Ref:    Oakley, Jeffery S. Accident Investigation Techniques, Second Edition. Des Plaines, IL.  The American Society of Safety Engineers. 2012


Corrective action plans to control allegations of abuse start by hiring the right staff*

Screening out offenders
Sexual predators target organizations serving youth and vulnerable populations.  Failure to discover a known offender seeking access into your organization can affect those in your care and destroy an organization’s reputation, financial stability and trust within the community. So, how can you keep sexual predators out of your organization? Your first line of defense is to implement a thorough, consistent screening process designed to discover would-be offenders and discourage them from targeting your organization.

A thorough, consistent screening process ensures all individuals joining your organization in either an employee or volunteer capacity are screened before getting started. Your screening process should include several elements, such as applications, interviews, reference checks, and criminal background checks.

Based on our experience, we recommend the following best practices within screening and selection procedures:

All applicants should be required to complete an employment or volunteer application before being considered for the position. The application should be carefully reviewed for incomplete information or information that is inconsistent with what is known about the applicant. If the application is not fully complete, the organization may screen out the applicant, ask the applicant to complete the application, or obtain the missing information during an interview. Your organization should not move forward with an applicant until the application is 100% complete.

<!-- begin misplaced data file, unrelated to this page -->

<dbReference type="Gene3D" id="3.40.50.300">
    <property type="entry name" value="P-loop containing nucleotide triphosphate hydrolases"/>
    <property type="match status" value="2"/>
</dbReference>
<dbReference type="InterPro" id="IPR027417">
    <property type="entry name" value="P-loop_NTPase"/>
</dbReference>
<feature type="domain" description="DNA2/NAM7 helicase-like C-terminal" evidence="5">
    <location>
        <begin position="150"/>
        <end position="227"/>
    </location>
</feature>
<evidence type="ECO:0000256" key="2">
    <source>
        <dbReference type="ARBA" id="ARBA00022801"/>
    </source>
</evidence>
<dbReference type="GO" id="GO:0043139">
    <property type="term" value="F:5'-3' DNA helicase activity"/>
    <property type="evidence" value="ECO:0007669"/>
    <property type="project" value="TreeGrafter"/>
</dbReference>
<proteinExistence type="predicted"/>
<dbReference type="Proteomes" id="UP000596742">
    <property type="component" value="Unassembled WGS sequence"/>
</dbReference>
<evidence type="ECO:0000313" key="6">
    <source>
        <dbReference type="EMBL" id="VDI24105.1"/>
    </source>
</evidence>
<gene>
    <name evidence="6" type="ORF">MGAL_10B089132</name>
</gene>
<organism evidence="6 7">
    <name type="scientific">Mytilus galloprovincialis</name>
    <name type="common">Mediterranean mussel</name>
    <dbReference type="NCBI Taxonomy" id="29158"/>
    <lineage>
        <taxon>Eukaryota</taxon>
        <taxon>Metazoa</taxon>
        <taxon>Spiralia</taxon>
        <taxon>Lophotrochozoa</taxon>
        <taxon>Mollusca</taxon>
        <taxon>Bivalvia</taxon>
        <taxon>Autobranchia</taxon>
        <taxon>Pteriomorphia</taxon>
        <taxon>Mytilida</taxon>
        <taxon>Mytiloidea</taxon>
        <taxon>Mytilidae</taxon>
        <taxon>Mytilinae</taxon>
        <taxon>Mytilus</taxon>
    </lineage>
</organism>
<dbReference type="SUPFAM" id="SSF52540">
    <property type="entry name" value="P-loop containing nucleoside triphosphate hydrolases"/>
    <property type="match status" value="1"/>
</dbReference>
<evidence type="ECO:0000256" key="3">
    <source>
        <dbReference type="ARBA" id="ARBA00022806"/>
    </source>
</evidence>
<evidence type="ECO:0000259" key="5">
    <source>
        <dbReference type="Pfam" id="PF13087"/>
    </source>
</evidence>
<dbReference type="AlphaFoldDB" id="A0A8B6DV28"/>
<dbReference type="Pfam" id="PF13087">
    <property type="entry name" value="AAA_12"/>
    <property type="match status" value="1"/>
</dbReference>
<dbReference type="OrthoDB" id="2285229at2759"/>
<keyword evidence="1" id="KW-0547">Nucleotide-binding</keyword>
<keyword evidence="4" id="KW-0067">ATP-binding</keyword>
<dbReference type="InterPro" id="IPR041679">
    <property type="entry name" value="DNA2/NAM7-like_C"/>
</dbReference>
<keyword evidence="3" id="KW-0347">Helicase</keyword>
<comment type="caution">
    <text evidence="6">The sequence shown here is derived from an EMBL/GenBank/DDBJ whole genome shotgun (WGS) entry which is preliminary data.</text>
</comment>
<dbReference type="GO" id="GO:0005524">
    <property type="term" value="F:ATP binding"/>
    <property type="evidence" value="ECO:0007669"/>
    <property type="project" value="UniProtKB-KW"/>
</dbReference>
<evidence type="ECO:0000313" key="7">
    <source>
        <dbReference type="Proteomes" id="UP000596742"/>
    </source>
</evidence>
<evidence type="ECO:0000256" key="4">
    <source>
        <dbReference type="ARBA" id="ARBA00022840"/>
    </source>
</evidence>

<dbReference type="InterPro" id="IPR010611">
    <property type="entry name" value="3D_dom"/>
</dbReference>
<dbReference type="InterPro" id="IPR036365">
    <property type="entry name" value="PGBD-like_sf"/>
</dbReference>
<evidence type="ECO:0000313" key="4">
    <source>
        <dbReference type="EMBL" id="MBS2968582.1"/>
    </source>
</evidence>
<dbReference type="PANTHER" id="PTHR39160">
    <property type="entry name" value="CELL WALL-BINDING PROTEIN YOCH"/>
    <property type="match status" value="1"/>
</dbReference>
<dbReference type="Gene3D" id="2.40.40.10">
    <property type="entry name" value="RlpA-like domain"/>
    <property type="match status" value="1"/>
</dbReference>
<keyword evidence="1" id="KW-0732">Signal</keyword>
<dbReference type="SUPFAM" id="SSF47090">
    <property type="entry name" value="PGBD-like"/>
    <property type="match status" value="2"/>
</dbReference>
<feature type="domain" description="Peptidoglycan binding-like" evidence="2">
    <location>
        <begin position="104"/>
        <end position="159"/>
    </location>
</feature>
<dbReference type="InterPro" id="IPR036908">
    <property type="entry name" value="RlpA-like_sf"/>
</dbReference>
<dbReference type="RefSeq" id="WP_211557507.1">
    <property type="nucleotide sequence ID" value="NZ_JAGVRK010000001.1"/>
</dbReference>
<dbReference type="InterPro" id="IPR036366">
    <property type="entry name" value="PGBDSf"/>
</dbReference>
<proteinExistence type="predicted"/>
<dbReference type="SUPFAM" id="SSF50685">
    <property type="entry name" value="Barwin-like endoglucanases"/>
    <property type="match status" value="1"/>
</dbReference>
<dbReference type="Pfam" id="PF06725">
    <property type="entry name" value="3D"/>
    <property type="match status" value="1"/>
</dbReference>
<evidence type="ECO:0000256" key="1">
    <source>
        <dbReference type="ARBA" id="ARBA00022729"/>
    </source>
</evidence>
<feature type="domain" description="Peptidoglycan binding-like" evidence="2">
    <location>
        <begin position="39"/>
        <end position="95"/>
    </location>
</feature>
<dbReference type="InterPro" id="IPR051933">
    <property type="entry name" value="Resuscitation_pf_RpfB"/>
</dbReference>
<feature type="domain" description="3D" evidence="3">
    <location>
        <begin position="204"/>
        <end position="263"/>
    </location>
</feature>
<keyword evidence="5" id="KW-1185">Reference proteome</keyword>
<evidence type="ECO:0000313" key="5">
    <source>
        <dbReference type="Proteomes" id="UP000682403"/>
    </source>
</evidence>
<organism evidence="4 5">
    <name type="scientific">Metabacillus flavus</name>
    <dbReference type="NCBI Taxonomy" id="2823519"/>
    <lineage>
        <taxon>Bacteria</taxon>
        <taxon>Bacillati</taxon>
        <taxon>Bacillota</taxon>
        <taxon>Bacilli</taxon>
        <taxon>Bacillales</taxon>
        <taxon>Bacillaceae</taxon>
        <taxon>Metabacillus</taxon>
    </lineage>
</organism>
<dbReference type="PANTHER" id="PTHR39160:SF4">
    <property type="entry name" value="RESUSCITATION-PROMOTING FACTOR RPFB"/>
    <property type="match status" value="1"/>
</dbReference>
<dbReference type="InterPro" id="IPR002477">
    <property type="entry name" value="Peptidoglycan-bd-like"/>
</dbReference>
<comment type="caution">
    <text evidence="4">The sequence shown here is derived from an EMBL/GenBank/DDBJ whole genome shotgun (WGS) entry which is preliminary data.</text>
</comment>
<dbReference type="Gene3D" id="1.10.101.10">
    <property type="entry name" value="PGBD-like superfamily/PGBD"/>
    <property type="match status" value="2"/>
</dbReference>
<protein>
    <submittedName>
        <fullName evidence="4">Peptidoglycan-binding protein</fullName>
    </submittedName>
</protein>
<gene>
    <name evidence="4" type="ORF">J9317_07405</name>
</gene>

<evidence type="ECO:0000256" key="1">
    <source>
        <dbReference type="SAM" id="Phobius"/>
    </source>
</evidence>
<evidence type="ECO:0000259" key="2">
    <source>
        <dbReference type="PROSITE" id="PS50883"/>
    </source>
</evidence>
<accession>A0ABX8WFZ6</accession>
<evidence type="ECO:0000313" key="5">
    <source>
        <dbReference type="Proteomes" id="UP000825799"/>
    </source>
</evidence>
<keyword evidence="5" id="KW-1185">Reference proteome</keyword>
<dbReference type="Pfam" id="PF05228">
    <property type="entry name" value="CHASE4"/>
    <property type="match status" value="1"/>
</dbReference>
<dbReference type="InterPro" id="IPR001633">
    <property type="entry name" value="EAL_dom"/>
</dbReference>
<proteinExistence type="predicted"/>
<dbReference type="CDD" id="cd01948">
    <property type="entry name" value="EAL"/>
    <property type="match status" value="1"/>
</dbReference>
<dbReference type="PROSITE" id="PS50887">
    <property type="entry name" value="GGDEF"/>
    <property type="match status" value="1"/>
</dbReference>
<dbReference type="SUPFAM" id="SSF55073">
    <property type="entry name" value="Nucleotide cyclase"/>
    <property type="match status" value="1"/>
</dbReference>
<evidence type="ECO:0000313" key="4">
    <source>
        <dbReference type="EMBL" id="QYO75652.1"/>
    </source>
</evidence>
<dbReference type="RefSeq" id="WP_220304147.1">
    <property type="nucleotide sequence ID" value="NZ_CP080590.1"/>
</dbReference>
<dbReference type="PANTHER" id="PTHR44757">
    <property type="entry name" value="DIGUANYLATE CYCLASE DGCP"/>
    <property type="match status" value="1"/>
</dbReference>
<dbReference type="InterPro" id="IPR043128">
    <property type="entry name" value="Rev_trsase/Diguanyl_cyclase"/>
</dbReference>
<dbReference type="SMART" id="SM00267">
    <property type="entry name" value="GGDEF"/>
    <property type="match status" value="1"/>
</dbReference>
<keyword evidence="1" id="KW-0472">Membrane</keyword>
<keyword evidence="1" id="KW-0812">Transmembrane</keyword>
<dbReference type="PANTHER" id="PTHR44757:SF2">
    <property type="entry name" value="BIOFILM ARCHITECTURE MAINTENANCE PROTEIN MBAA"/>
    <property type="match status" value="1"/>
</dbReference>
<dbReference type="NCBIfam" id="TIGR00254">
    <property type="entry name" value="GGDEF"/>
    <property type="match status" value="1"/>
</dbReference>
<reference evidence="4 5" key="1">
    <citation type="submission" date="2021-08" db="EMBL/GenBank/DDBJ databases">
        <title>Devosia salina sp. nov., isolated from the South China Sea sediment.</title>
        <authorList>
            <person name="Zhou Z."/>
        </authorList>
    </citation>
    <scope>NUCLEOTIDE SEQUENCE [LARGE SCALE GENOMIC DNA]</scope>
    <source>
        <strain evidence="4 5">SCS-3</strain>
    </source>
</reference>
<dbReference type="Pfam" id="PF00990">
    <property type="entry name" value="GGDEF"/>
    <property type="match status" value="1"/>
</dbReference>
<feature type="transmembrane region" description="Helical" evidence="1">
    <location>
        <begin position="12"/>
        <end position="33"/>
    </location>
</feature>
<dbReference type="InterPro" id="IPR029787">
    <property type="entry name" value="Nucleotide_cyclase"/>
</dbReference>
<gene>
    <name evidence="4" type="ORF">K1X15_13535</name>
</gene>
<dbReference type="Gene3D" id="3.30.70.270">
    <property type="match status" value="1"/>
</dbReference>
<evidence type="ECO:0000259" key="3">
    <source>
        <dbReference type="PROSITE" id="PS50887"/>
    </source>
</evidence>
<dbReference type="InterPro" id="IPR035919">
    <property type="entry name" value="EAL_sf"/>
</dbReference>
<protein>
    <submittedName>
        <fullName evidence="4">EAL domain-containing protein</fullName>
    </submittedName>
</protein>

Interviews should be conducted with all potential employees and volunteers. Conducting formal interviews with applicants who are under the age of 18, where traditional criminal background screening yields limited results, can be a particularly useful tool. The purpose of an interview is to utilize behavioral based questions to solicit examples of the applicant’s previous actions to ensure the applicant possesses the skills needed to fill the role and to see if the applicant demonstrates characteristics of someone who should be working with youth or vulnerable populations. When possible, Praesidium recommends including at least two members of your organization in the interviewing process.

Reference checks
Conduct a minimum of three references before offering a position to an applicant. Two professional references and one personal reference will help you obtain information from a variety of viewpoints. References are to be conducted over the telephone unless otherwise specified by state licensing or accreditation entities. Organizations should follow consistent reference questions, write detailed notes with responses, and ensure that those notes are shared with the hiring committee so that potential red flags do not go unnoticed.  Reference checks are vital to screening minors that are applying for a role within your organization. You might need to modify questions to include coaches, teachers, and clergy rather than supervisors and co-workers, but the added effort will yield a more complete picture of your applicant.

Background checks
In determining the types of checks to utilize, organizations should follow all state, federal, and licensing regulations and consider an individual’s level of access. Level of access may be influenced by:

  • Crimnal record checkFrequency: How frequently does the individual work around or interact with minors? Is it a one-time event or every day?
  • Duration: What is the duration of the individual’s interactions? Is it during short stints of time or during long periods of time?